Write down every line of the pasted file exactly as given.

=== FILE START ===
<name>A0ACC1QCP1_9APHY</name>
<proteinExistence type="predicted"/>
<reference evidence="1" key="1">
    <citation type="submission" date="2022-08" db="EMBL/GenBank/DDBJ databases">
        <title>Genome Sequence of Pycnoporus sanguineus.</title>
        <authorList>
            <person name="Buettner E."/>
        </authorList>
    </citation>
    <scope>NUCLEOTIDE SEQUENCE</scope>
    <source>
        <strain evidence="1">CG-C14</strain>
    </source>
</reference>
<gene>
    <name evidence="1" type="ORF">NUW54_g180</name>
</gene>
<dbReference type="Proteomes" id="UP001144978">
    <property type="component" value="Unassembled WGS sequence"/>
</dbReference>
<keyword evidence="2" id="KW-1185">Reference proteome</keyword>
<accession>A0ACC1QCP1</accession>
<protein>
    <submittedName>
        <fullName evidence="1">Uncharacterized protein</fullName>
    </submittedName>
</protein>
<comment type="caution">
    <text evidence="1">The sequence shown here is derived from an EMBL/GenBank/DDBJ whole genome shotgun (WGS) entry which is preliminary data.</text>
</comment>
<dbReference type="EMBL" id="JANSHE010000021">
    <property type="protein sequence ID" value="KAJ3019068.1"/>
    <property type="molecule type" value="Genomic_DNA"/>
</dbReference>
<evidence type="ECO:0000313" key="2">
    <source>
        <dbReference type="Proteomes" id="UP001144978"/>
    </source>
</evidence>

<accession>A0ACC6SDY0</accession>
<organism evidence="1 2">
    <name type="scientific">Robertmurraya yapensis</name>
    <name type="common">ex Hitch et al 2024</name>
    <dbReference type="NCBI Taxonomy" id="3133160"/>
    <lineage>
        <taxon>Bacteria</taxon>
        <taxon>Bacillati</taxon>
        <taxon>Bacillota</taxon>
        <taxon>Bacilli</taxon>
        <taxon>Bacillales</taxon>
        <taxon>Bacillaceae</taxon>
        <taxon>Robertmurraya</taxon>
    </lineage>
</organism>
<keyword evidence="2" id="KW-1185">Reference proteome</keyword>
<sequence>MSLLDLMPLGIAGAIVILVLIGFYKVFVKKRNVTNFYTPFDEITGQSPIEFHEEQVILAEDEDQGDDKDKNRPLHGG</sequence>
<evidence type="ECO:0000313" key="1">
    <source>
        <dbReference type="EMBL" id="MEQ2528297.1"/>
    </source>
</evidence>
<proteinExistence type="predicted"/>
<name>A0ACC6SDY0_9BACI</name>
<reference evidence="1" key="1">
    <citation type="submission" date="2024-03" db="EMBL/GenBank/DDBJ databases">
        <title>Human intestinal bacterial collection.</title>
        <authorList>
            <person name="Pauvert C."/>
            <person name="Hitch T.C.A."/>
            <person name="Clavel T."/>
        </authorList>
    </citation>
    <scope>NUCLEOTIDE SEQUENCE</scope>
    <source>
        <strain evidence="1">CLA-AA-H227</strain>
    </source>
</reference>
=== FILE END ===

<name>A0ACC1QCP1_9APHY</name>
<proteinExistence type="predicted"/>
<reference evidence="1" key="1">
    <citation type="submission" date="2022-08" db="EMBL/GenBank/DDBJ databases">
        <title>Genome Sequence of Pycnoporus sanguineus.</title>
        <authorList>
            <person name="Buettner E."/>
        </authorList>
    </citation>
    <scope>NUCLEOTIDE SEQUENCE</scope>
    <source>
        <strain evidence="1">CG-C14</strain>
    </source>
</reference>
<gene>
    <name evidence="1" type="ORF">NUW54_g180</name>
</gene>
<dbReference type="Proteomes" id="UP001144978">
    <property type="component" value="Unassembled WGS sequence"/>
</dbReference>
<keyword evidence="2" id="KW-1185">Reference proteome</keyword>
<accession>A0ACC1QCP1</accession>
<protein>
    <submittedName>
        <fullName evidence="1">Uncharacterized protein</fullName>
    </submittedName>
</protein>
<comment type="caution">
    <text evidence="1">The sequence shown here is derived from an EMBL/GenBank/DDBJ whole genome shotgun (WGS) entry which is preliminary data.</text>
</comment>
<dbReference type="EMBL" id="JANSHE010000021">
    <property type="protein sequence ID" value="KAJ3019068.1"/>
    <property type="molecule type" value="Genomic_DNA"/>
</dbReference>
<evidence type="ECO:0000313" key="2">
    <source>
        <dbReference type="Proteomes" id="UP001144978"/>
    </source>
</evidence>

<accession>A0ACC6SDY0</accession>
<organism evidence="1 2">
    <name type="scientific">Robertmurraya yapensis</name>
    <name type="common">ex Hitch et al 2024</name>
    <dbReference type="NCBI Taxonomy" id="3133160"/>
    <lineage>
        <taxon>Bacteria</taxon>
        <taxon>Bacillati</taxon>
        <taxon>Bacillota</taxon>
        <taxon>Bacilli</taxon>
        <taxon>Bacillales</taxon>
        <taxon>Bacillaceae</taxon>
        <taxon>Robertmurraya</taxon>
    </lineage>
</organism>
<keyword evidence="2" id="KW-1185">Reference proteome</keyword>
<sequence>MSLLDLMPLGIAGAIVILVLIGFYKVFVKKRNVTNFYTPFDEITGQSPIEFHEEQVILAEDEDQGDDKDKNRPLHGG</sequence>
<evidence type="ECO:0000313" key="1">
    <source>
        <dbReference type="EMBL" id="MEQ2528297.1"/>
    </source>
</evidence>
<proteinExistence type="predicted"/>
<name>A0ACC6SDY0_9BACI</name>
<reference evidence="1" key="1">
    <citation type="submission" date="2024-03" db="EMBL/GenBank/DDBJ databases">
        <title>Human intestinal bacterial collection.</title>
        <authorList>
            <person name="Pauvert C."/>
            <person name="Hitch T.C.A."/>
            <person name="Clavel T."/>
        </authorList>
    </citation>
    <scope>NUCLEOTIDE SEQUENCE</scope>
    <source>
        <strain evidence="1">CLA-AA-H227</strain>
    </source>
</reference>